In order to end the continuing flow of illegal immigration, Romney believes that our borders must be strengthened and that the allure of accessible employment must be stopped. He is in favor of a fence along the Mexico-America border in addition to placing troops along the border. Alongside the physical presence of border patrolling, Romney is in favor of an employment verification system for all immigrants without a valid social security number. The card would allow employers to identify whether or not they are legal to hire, putting some of the responsibilities to end illegal immigration onto the employers. Romney does not believe in amnesty or any form of permanent residency for those already in the country illegally...more.


Romney understands that the current tax structure may not be perfect, but he does not think that throwing it out in exchange for the Fair Tax system that some of his opponents have discussed is sound policy. Instead, Romney proposes that the government is spending too much and believes that changing this is key to tax reform. The tool in which Romney plans to execute this with is the line-item veto - something in which he and Rudy Giuliani disagree. He is in favor of eliminating the tax on personal savings in order to encourage more Americans to put money away, the estate tax and he would make the Bush tax cuts permanent. His campaign, which has been filled with "no tax increase" promises, has been challenged by some Massachusetts businesses, which say that Romney raised taxes in Massachusetts as governor. Romney's camp called these accusations not wholly true, stating that the changes he made in the Massachusetts tax structure were closing tax loopholes and "enforcing" tax law more than they were raising taxes. Still, Romney was the first Republican to sign the pledge not to increase taxes. At the end of an interview with U.S. News & World Report, Romney emphasized what his plan is to keep America's economy on its current path, "Keep our taxes down and our spending down...Deregulate, deregulate, deregulate."... more.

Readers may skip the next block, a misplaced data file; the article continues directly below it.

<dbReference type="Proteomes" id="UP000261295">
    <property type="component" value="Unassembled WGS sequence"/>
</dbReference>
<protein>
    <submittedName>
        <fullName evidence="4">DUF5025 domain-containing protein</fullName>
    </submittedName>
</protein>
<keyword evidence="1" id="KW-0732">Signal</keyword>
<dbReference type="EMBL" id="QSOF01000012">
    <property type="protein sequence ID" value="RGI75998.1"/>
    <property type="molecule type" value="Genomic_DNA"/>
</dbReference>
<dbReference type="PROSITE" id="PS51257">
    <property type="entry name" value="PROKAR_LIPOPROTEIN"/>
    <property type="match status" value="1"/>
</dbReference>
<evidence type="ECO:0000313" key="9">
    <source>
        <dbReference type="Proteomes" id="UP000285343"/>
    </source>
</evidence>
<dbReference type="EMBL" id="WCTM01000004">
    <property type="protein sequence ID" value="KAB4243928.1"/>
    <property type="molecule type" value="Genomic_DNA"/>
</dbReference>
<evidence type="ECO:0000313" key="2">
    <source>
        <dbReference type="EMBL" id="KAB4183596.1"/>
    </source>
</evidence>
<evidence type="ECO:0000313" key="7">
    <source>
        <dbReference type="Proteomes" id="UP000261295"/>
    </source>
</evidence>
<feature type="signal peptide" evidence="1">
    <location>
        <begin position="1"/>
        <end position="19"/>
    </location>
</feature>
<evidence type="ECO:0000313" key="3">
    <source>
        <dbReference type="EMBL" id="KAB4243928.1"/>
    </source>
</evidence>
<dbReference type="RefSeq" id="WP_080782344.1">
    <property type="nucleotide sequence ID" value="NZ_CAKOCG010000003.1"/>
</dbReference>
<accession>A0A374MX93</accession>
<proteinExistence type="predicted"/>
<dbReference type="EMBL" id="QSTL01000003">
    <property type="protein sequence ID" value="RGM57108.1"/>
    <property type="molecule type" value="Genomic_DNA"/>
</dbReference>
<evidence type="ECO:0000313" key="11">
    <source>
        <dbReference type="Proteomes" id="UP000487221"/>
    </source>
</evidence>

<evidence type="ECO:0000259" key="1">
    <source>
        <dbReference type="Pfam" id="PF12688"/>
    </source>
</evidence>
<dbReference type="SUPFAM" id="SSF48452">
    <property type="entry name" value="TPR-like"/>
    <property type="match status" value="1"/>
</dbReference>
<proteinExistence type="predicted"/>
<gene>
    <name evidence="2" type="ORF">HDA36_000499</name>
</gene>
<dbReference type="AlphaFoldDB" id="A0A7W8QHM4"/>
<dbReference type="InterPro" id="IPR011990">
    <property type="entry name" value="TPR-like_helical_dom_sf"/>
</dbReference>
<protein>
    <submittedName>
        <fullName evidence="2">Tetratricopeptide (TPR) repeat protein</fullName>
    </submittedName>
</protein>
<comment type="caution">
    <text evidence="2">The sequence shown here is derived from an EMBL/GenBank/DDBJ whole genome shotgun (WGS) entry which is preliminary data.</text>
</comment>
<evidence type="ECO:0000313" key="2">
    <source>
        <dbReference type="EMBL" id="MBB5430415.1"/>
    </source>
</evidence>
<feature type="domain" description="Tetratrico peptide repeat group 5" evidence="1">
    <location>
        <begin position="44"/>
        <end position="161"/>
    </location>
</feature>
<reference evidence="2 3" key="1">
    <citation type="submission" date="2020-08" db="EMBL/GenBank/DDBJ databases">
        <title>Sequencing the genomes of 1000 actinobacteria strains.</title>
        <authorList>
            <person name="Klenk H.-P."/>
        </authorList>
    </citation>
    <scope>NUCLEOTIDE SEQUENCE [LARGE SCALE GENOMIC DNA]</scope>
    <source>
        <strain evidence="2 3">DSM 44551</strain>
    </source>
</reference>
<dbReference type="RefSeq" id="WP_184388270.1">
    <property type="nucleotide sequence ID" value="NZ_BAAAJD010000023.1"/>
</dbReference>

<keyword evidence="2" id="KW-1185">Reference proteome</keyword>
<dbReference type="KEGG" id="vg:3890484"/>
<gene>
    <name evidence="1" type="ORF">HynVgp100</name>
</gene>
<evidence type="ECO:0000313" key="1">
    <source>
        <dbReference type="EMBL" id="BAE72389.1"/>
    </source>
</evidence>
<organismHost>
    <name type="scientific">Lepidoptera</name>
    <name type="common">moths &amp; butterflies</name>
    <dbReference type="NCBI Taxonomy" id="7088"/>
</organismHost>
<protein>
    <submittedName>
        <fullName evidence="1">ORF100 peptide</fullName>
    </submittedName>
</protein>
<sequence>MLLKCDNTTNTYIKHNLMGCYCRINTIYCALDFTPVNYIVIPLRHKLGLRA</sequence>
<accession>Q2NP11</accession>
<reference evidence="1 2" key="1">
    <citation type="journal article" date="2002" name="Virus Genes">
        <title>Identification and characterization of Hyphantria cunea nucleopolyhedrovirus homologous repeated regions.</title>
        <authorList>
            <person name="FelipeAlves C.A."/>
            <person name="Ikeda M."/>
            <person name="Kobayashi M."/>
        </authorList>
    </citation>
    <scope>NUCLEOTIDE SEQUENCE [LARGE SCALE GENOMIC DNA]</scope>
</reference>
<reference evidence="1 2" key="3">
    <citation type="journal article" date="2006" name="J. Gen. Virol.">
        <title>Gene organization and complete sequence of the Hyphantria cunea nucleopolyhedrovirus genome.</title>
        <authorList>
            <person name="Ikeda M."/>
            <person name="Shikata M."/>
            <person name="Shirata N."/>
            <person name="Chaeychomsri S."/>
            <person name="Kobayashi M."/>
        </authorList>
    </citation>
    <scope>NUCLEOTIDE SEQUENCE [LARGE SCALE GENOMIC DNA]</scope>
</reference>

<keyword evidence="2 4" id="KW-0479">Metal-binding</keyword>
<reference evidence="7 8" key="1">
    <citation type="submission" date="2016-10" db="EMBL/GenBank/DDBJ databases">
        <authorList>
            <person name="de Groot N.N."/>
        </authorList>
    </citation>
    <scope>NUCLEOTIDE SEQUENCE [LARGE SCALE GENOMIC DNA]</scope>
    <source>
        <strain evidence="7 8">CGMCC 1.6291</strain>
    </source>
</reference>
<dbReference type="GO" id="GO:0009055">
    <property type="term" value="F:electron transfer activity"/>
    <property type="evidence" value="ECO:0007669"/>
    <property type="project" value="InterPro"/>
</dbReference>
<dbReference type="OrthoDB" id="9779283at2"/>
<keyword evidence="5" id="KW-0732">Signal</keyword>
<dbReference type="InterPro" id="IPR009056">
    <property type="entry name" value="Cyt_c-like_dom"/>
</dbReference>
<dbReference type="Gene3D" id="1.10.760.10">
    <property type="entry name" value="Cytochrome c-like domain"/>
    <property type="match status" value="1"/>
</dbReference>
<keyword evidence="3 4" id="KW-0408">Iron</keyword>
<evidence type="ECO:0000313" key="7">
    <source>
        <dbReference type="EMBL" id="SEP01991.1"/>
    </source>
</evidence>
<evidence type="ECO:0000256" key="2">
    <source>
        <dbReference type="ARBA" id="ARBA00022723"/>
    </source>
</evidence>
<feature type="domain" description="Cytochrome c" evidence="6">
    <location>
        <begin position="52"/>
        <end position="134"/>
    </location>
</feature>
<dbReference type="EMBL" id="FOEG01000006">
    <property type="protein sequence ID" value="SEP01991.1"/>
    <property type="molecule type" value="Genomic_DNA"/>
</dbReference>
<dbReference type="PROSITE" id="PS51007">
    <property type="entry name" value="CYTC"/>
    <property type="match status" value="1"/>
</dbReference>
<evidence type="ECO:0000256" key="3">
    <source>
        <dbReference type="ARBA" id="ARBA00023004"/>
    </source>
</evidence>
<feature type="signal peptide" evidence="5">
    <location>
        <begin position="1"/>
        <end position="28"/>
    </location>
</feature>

Yucca Mountain
Romney has not taken a firm stance on Yucca Mountain. During his first campaign visit to Las Vegas in August, Romney said he understands that Nevadans have a lot to say on the issue and would never do anything to put these citizens in harm’s way. He said he would have to look at all available data regarding the plan to store nuclear waste in the mountain before making a decision. Former Nevada Gov. Kenny Guinn, an adamant opponent of the Yucca Mountain project, is endorsing Romney. After Romney took his noncommittal position, Guinn said he believes Romney will look at the issue, spend more time with Nevadans and make “a decision that he’ll be very proud of.” ... more


— Las Vegas Sun interns Jenna Kohler and April Corbin and new media managing editor Dave Toplikar compiled this report.